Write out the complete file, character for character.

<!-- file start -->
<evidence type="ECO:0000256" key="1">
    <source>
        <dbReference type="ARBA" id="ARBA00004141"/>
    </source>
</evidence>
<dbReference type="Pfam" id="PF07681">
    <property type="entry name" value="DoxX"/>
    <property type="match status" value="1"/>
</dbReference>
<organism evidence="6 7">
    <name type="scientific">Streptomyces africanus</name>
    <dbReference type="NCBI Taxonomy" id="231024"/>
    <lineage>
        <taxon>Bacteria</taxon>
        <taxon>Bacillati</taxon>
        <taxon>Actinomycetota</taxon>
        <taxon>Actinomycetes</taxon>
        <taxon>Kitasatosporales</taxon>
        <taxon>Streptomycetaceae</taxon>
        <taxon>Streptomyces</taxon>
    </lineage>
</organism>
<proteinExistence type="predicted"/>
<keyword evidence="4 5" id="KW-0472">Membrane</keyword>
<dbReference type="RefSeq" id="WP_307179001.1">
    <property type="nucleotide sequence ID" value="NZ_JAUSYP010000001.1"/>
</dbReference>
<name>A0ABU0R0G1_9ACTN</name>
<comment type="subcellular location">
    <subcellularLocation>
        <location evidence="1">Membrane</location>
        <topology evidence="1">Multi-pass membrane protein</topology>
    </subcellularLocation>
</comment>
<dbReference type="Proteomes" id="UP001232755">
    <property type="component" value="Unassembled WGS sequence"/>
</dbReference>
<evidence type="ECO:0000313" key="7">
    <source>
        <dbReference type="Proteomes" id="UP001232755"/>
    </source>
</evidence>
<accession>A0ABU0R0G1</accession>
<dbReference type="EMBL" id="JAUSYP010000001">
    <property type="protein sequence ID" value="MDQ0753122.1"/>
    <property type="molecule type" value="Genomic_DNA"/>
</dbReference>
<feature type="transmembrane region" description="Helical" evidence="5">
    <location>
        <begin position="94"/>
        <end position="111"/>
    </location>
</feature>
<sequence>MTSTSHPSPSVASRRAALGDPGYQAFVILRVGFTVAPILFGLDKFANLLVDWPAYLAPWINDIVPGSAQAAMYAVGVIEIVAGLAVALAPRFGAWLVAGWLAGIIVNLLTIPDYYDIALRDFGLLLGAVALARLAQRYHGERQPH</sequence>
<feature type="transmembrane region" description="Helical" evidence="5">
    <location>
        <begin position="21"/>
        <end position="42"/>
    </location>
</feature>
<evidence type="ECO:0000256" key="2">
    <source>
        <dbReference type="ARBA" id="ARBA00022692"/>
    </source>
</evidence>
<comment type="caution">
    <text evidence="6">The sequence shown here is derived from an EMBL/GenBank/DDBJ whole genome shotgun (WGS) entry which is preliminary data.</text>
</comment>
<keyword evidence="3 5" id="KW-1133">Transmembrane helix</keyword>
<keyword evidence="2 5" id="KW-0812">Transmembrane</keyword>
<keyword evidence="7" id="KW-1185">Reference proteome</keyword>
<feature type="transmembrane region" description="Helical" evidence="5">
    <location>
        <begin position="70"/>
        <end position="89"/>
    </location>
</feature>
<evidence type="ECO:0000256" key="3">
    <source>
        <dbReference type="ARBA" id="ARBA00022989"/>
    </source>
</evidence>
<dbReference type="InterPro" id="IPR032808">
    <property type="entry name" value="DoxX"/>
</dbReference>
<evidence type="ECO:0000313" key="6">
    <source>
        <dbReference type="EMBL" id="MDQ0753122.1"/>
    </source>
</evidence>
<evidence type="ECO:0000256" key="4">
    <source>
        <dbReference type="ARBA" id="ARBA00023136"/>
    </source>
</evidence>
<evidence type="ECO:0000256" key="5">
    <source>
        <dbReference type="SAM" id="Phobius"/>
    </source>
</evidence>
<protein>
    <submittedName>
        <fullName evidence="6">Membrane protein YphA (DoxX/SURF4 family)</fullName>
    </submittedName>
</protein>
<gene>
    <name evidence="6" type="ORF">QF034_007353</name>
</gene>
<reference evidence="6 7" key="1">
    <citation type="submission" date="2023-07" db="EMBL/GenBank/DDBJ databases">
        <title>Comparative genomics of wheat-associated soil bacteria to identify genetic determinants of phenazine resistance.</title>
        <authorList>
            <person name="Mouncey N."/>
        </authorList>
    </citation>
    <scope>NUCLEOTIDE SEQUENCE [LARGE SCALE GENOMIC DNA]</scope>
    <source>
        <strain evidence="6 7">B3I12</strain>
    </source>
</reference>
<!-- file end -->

<evidence type="ECO:0000256" key="1">
    <source>
        <dbReference type="ARBA" id="ARBA00004141"/>
    </source>
</evidence>
<dbReference type="Pfam" id="PF07681">
    <property type="entry name" value="DoxX"/>
    <property type="match status" value="1"/>
</dbReference>
<organism evidence="6 7">
    <name type="scientific">Streptomyces africanus</name>
    <dbReference type="NCBI Taxonomy" id="231024"/>
    <lineage>
        <taxon>Bacteria</taxon>
        <taxon>Bacillati</taxon>
        <taxon>Actinomycetota</taxon>
        <taxon>Actinomycetes</taxon>
        <taxon>Kitasatosporales</taxon>
        <taxon>Streptomycetaceae</taxon>
        <taxon>Streptomyces</taxon>
    </lineage>
</organism>
<proteinExistence type="predicted"/>
<keyword evidence="4 5" id="KW-0472">Membrane</keyword>
<dbReference type="RefSeq" id="WP_307179001.1">
    <property type="nucleotide sequence ID" value="NZ_JAUSYP010000001.1"/>
</dbReference>
<name>A0ABU0R0G1_9ACTN</name>
<comment type="subcellular location">
    <subcellularLocation>
        <location evidence="1">Membrane</location>
        <topology evidence="1">Multi-pass membrane protein</topology>
    </subcellularLocation>
</comment>
<dbReference type="Proteomes" id="UP001232755">
    <property type="component" value="Unassembled WGS sequence"/>
</dbReference>
<evidence type="ECO:0000313" key="7">
    <source>
        <dbReference type="Proteomes" id="UP001232755"/>
    </source>
</evidence>
<accession>A0ABU0R0G1</accession>
<dbReference type="EMBL" id="JAUSYP010000001">
    <property type="protein sequence ID" value="MDQ0753122.1"/>
    <property type="molecule type" value="Genomic_DNA"/>
</dbReference>
<feature type="transmembrane region" description="Helical" evidence="5">
    <location>
        <begin position="94"/>
        <end position="111"/>
    </location>
</feature>
<sequence>MTSTSHPSPSVASRRAALGDPGYQAFVILRVGFTVAPILFGLDKFANLLVDWPAYLAPWINDIVPGSAQAAMYAVGVIEIVAGLAVALAPRFGAWLVAGWLAGIIVNLLTIPDYYDIALRDFGLLLGAVALARLAQRYHGERQPH</sequence>
<feature type="transmembrane region" description="Helical" evidence="5">
    <location>
        <begin position="21"/>
        <end position="42"/>
    </location>
</feature>
<evidence type="ECO:0000256" key="2">
    <source>
        <dbReference type="ARBA" id="ARBA00022692"/>
    </source>
</evidence>
<comment type="caution">
    <text evidence="6">The sequence shown here is derived from an EMBL/GenBank/DDBJ whole genome shotgun (WGS) entry which is preliminary data.</text>
</comment>
<keyword evidence="3 5" id="KW-1133">Transmembrane helix</keyword>
<keyword evidence="2 5" id="KW-0812">Transmembrane</keyword>
<keyword evidence="7" id="KW-1185">Reference proteome</keyword>
<feature type="transmembrane region" description="Helical" evidence="5">
    <location>
        <begin position="70"/>
        <end position="89"/>
    </location>
</feature>
<evidence type="ECO:0000256" key="3">
    <source>
        <dbReference type="ARBA" id="ARBA00022989"/>
    </source>
</evidence>
<dbReference type="InterPro" id="IPR032808">
    <property type="entry name" value="DoxX"/>
</dbReference>
<evidence type="ECO:0000313" key="6">
    <source>
        <dbReference type="EMBL" id="MDQ0753122.1"/>
    </source>
</evidence>
<evidence type="ECO:0000256" key="4">
    <source>
        <dbReference type="ARBA" id="ARBA00023136"/>
    </source>
</evidence>
<evidence type="ECO:0000256" key="5">
    <source>
        <dbReference type="SAM" id="Phobius"/>
    </source>
</evidence>
<protein>
    <submittedName>
        <fullName evidence="6">Membrane protein YphA (DoxX/SURF4 family)</fullName>
    </submittedName>
</protein>
<gene>
    <name evidence="6" type="ORF">QF034_007353</name>
</gene>
<reference evidence="6 7" key="1">
    <citation type="submission" date="2023-07" db="EMBL/GenBank/DDBJ databases">
        <title>Comparative genomics of wheat-associated soil bacteria to identify genetic determinants of phenazine resistance.</title>
        <authorList>
            <person name="Mouncey N."/>
        </authorList>
    </citation>
    <scope>NUCLEOTIDE SEQUENCE [LARGE SCALE GENOMIC DNA]</scope>
    <source>
        <strain evidence="6 7">B3I12</strain>
    </source>
</reference>